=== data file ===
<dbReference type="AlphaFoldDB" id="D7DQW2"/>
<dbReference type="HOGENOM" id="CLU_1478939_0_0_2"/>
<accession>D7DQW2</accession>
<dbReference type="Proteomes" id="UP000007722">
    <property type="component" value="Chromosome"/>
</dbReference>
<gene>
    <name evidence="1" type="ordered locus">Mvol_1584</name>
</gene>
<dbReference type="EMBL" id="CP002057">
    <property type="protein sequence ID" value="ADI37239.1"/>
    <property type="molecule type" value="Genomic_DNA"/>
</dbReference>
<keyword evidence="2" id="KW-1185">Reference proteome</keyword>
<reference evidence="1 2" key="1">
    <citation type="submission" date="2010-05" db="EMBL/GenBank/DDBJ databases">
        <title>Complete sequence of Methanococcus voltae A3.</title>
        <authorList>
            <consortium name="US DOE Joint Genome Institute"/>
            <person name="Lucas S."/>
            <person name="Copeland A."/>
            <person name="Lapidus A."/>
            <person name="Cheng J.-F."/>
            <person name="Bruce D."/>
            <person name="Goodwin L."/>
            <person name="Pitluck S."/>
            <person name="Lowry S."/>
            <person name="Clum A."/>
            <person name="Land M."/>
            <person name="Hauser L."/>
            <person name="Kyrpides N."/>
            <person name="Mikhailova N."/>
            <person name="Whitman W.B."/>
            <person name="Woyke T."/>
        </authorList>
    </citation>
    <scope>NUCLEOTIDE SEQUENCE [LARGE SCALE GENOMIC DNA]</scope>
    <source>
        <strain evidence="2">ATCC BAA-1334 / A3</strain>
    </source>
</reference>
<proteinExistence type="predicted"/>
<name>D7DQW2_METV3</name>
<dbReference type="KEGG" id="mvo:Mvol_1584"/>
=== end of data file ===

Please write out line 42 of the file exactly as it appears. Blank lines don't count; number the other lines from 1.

<proteinExistence type="predicted"/>